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Last Updated

11 Jun 2003

Source: Washington Post,  November 30, 2001.

Ames Strain Of Anthrax Limited to Few Labs

By Steve Fainaru and Joby Warrick, Washington Post Staff Writers

Since the mid-1980s, the U.S. Army laboratory that is the main custodian of the virulent strain of anthrax used in the recent terrorist attacks distributed the bacteria to just five labs in the United States, Canada and England, according to government documents and interviews.

Two of the labs -- both in the private sector -- received the strain this spring, only a few months before letters tainted with anthrax spores were mailed to New York and Washington, the records show.

The documents, obtained by The Washington Post, offer the first official accounting of how the microbes, known as the Ames strain, were originally disseminated. They show that the distribution of Ames was much narrower than recently thought, and a top anthrax researcher said the strain may be limited to a dozen labs.

The five original labs also provide a starting point for investigators trying to determine how the Ames strain fell into the hands of a terrorist or terrorists.

Col. Arthur Friedlander, senior military research scientist at the U.S. Army Medical Research Institute of Infectious Diseases (USAMRIID) at Fort Detrick, Md., said the Ames strain was distributed by the military for research purposes under strict controls to "legitimate workers in the field."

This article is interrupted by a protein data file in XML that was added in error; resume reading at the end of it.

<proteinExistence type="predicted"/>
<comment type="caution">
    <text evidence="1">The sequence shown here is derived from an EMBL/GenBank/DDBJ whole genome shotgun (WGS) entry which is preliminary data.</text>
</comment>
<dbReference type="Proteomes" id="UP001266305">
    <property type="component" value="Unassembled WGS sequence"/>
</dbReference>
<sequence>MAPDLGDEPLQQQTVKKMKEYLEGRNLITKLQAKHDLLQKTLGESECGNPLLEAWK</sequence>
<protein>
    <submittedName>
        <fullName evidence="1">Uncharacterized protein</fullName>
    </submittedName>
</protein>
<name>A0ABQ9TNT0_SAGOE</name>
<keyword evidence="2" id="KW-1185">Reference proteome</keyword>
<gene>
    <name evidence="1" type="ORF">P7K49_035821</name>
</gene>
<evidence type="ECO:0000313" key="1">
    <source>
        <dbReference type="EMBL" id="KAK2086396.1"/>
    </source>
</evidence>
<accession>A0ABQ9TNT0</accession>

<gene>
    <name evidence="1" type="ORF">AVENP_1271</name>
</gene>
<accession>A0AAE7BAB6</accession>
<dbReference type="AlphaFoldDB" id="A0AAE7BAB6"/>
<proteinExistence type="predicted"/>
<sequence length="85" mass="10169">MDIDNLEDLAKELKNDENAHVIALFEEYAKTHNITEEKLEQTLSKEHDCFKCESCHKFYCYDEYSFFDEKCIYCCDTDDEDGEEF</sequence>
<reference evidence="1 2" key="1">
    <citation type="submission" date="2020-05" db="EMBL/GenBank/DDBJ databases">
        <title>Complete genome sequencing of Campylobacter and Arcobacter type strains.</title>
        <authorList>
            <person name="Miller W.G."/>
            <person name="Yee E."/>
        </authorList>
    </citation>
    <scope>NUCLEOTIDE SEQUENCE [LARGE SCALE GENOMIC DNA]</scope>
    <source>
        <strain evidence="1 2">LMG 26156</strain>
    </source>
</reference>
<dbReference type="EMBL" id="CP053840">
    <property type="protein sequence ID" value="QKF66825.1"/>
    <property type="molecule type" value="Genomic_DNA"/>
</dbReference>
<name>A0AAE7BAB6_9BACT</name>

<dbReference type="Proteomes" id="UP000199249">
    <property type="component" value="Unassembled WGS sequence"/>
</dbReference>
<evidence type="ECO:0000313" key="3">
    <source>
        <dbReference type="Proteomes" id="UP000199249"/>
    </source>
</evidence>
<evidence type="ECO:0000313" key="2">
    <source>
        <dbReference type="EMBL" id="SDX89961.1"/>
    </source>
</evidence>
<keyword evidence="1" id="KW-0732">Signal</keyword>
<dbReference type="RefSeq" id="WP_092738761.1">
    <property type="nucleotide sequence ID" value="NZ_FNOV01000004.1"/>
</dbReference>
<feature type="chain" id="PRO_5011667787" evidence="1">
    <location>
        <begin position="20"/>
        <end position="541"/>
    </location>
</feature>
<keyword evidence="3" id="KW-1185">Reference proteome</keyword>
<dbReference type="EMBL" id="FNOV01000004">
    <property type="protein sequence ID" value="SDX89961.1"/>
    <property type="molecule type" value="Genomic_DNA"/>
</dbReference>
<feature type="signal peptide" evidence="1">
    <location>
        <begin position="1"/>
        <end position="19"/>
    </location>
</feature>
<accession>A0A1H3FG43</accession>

FBI spokesman Mike Kortan said yesterday that the agency's anthrax probe had moved "way beyond" the short list of labs that received the Ames strain from Fort Detrick. A government official who asked not to be named said the five labs were used to guide investigators trying to trace the movements of the strain to other researchers and institutions.

Transfer records obtained by The Post under the Freedom of Information Act show that USAMRIID, which is located in Frederick, shared the Ames strain last March with scientists at the University of New Mexico Health Sciences Center, an Albuquerque research institute, and in May and June with the Battelle Memorial Institute, a Columbus, Ohio, corporation involved in anthrax vaccine research.

No records were available before 1997, when a new federal law required researchers to report the transfer of dangerous pathogens to the Centers for Disease Control and Prevention. But USAMRIID officials said the other labs to receive Ames were the Defence Research Establishment Suffield, a Canadian biodefense institute that received Ames in 1998; the U.S. Army Dugway Proving Ground, a test facility in the Utah desert that received the bacteria in 1992; and the Chemical Defence Establishment at Porton Down, a British biodefense institute near Salisbury, England, which received the Ames strain in the mid-1980s.

"This is not a cavalier thing that one does," Friedlander said. "When anyone isolates strains, they are shared through the scientific community. That's how research gets done. It follows a long tradition of collaboration with people that we are well familiar with."